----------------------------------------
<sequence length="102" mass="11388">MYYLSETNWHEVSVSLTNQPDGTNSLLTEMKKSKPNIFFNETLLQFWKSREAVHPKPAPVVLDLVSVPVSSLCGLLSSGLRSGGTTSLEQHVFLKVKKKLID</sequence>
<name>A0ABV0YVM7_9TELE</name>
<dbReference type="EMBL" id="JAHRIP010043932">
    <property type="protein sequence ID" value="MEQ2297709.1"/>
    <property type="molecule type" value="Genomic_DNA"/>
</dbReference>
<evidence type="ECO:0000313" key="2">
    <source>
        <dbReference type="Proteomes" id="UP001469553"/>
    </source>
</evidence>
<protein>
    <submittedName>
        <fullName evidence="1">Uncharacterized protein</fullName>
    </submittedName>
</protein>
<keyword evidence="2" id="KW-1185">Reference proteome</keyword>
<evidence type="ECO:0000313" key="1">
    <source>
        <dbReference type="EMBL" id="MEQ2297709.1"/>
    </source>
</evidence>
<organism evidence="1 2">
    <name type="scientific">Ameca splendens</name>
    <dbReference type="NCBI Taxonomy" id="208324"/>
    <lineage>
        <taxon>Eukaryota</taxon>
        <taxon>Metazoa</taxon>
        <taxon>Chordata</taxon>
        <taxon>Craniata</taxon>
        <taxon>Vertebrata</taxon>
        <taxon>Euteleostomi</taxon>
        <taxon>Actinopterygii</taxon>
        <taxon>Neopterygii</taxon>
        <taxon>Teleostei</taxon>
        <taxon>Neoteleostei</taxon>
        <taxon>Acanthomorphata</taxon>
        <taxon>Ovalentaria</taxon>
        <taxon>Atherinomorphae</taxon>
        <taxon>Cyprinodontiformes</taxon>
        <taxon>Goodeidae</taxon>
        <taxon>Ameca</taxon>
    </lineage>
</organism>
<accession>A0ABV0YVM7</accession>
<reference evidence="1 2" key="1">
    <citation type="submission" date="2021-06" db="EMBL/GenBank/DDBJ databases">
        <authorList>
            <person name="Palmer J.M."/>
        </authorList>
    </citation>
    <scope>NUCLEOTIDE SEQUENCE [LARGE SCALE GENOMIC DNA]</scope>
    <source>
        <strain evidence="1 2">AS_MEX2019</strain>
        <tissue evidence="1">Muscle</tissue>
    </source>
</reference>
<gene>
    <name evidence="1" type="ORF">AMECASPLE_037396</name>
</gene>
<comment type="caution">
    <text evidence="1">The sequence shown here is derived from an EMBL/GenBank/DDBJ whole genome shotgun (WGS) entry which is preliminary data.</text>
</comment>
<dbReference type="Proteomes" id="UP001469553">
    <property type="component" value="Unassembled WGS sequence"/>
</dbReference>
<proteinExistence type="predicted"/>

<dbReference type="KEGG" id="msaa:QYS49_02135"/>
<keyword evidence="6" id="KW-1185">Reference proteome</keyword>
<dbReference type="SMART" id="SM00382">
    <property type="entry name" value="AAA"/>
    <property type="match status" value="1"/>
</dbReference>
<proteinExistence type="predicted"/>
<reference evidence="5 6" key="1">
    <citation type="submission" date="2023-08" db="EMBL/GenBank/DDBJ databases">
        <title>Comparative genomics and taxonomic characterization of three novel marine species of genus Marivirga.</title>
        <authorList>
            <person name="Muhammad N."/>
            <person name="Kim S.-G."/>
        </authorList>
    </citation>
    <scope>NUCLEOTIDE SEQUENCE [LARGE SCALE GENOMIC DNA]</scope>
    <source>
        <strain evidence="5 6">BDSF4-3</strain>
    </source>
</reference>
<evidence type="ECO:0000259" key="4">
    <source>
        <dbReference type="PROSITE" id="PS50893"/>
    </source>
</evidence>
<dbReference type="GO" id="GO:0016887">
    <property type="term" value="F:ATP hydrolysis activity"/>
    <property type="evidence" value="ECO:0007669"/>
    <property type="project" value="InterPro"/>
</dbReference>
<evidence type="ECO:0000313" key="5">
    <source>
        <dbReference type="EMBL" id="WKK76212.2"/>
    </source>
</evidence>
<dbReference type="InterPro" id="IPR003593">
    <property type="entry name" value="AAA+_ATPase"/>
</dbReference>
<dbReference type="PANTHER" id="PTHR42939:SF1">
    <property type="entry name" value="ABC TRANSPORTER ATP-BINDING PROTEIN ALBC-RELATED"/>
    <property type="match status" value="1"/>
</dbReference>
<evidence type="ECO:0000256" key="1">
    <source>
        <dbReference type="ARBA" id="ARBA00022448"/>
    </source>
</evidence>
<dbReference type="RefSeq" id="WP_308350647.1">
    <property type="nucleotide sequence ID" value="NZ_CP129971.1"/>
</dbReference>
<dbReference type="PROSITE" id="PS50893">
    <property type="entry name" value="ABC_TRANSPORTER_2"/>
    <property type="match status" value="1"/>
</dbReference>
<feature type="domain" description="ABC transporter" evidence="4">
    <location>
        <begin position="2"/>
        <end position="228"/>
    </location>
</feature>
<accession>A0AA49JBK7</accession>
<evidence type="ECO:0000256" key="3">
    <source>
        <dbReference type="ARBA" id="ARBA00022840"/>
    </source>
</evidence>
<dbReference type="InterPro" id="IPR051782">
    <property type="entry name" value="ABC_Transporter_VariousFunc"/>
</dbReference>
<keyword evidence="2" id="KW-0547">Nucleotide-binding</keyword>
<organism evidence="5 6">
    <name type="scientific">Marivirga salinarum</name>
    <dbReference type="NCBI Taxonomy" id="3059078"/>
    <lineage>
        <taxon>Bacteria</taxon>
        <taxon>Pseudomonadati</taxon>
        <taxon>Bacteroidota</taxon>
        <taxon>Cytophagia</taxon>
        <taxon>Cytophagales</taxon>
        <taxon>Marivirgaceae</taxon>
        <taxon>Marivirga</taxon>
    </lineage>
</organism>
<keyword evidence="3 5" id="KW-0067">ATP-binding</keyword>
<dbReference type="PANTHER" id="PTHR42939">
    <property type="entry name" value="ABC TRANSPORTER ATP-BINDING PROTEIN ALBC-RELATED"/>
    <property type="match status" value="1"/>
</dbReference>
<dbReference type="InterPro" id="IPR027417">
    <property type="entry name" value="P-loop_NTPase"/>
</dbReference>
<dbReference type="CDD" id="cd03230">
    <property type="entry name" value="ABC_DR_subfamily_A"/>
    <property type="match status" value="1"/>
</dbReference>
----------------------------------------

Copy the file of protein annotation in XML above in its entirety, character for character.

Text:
<sequence length="102" mass="11388">MYYLSETNWHEVSVSLTNQPDGTNSLLTEMKKSKPNIFFNETLLQFWKSREAVHPKPAPVVLDLVSVPVSSLCGLLSSGLRSGGTTSLEQHVFLKVKKKLID</sequence>
<name>A0ABV0YVM7_9TELE</name>
<dbReference type="EMBL" id="JAHRIP010043932">
    <property type="protein sequence ID" value="MEQ2297709.1"/>
    <property type="molecule type" value="Genomic_DNA"/>
</dbReference>
<evidence type="ECO:0000313" key="2">
    <source>
        <dbReference type="Proteomes" id="UP001469553"/>
    </source>
</evidence>
<protein>
    <submittedName>
        <fullName evidence="1">Uncharacterized protein</fullName>
    </submittedName>
</protein>
<keyword evidence="2" id="KW-1185">Reference proteome</keyword>
<evidence type="ECO:0000313" key="1">
    <source>
        <dbReference type="EMBL" id="MEQ2297709.1"/>
    </source>
</evidence>
<organism evidence="1 2">
    <name type="scientific">Ameca splendens</name>
    <dbReference type="NCBI Taxonomy" id="208324"/>
    <lineage>
        <taxon>Eukaryota</taxon>
        <taxon>Metazoa</taxon>
        <taxon>Chordata</taxon>
        <taxon>Craniata</taxon>
        <taxon>Vertebrata</taxon>
        <taxon>Euteleostomi</taxon>
        <taxon>Actinopterygii</taxon>
        <taxon>Neopterygii</taxon>
        <taxon>Teleostei</taxon>
        <taxon>Neoteleostei</taxon>
        <taxon>Acanthomorphata</taxon>
        <taxon>Ovalentaria</taxon>
        <taxon>Atherinomorphae</taxon>
        <taxon>Cyprinodontiformes</taxon>
        <taxon>Goodeidae</taxon>
        <taxon>Ameca</taxon>
    </lineage>
</organism>
<accession>A0ABV0YVM7</accession>
<reference evidence="1 2" key="1">
    <citation type="submission" date="2021-06" db="EMBL/GenBank/DDBJ databases">
        <authorList>
            <person name="Palmer J.M."/>
        </authorList>
    </citation>
    <scope>NUCLEOTIDE SEQUENCE [LARGE SCALE GENOMIC DNA]</scope>
    <source>
        <strain evidence="1 2">AS_MEX2019</strain>
        <tissue evidence="1">Muscle</tissue>
    </source>
</reference>
<gene>
    <name evidence="1" type="ORF">AMECASPLE_037396</name>
</gene>
<comment type="caution">
    <text evidence="1">The sequence shown here is derived from an EMBL/GenBank/DDBJ whole genome shotgun (WGS) entry which is preliminary data.</text>
</comment>
<dbReference type="Proteomes" id="UP001469553">
    <property type="component" value="Unassembled WGS sequence"/>
</dbReference>
<proteinExistence type="predicted"/>

<dbReference type="KEGG" id="msaa:QYS49_02135"/>
<keyword evidence="6" id="KW-1185">Reference proteome</keyword>
<dbReference type="SMART" id="SM00382">
    <property type="entry name" value="AAA"/>
    <property type="match status" value="1"/>
</dbReference>
<proteinExistence type="predicted"/>
<reference evidence="5 6" key="1">
    <citation type="submission" date="2023-08" db="EMBL/GenBank/DDBJ databases">
        <title>Comparative genomics and taxonomic characterization of three novel marine species of genus Marivirga.</title>
        <authorList>
            <person name="Muhammad N."/>
            <person name="Kim S.-G."/>
        </authorList>
    </citation>
    <scope>NUCLEOTIDE SEQUENCE [LARGE SCALE GENOMIC DNA]</scope>
    <source>
        <strain evidence="5 6">BDSF4-3</strain>
    </source>
</reference>
<evidence type="ECO:0000259" key="4">
    <source>
        <dbReference type="PROSITE" id="PS50893"/>
    </source>
</evidence>
<dbReference type="GO" id="GO:0016887">
    <property type="term" value="F:ATP hydrolysis activity"/>
    <property type="evidence" value="ECO:0007669"/>
    <property type="project" value="InterPro"/>
</dbReference>
<evidence type="ECO:0000313" key="5">
    <source>
        <dbReference type="EMBL" id="WKK76212.2"/>
    </source>
</evidence>
<dbReference type="InterPro" id="IPR003593">
    <property type="entry name" value="AAA+_ATPase"/>
</dbReference>
<dbReference type="PANTHER" id="PTHR42939:SF1">
    <property type="entry name" value="ABC TRANSPORTER ATP-BINDING PROTEIN ALBC-RELATED"/>
    <property type="match status" value="1"/>
</dbReference>
<evidence type="ECO:0000256" key="1">
    <source>
        <dbReference type="ARBA" id="ARBA00022448"/>
    </source>
</evidence>
<dbReference type="RefSeq" id="WP_308350647.1">
    <property type="nucleotide sequence ID" value="NZ_CP129971.1"/>
</dbReference>
<dbReference type="PROSITE" id="PS50893">
    <property type="entry name" value="ABC_TRANSPORTER_2"/>
    <property type="match status" value="1"/>
</dbReference>
<feature type="domain" description="ABC transporter" evidence="4">
    <location>
        <begin position="2"/>
        <end position="228"/>
    </location>
</feature>
<accession>A0AA49JBK7</accession>
<evidence type="ECO:0000256" key="3">
    <source>
        <dbReference type="ARBA" id="ARBA00022840"/>
    </source>
</evidence>
<dbReference type="InterPro" id="IPR051782">
    <property type="entry name" value="ABC_Transporter_VariousFunc"/>
</dbReference>
<keyword evidence="2" id="KW-0547">Nucleotide-binding</keyword>
<organism evidence="5 6">
    <name type="scientific">Marivirga salinarum</name>
    <dbReference type="NCBI Taxonomy" id="3059078"/>
    <lineage>
        <taxon>Bacteria</taxon>
        <taxon>Pseudomonadati</taxon>
        <taxon>Bacteroidota</taxon>
        <taxon>Cytophagia</taxon>
        <taxon>Cytophagales</taxon>
        <taxon>Marivirgaceae</taxon>
        <taxon>Marivirga</taxon>
    </lineage>
</organism>
<keyword evidence="3 5" id="KW-0067">ATP-binding</keyword>
<dbReference type="PANTHER" id="PTHR42939">
    <property type="entry name" value="ABC TRANSPORTER ATP-BINDING PROTEIN ALBC-RELATED"/>
    <property type="match status" value="1"/>
</dbReference>
<dbReference type="InterPro" id="IPR027417">
    <property type="entry name" value="P-loop_NTPase"/>
</dbReference>
<dbReference type="CDD" id="cd03230">
    <property type="entry name" value="ABC_DR_subfamily_A"/>
    <property type="match status" value="1"/>
</dbReference>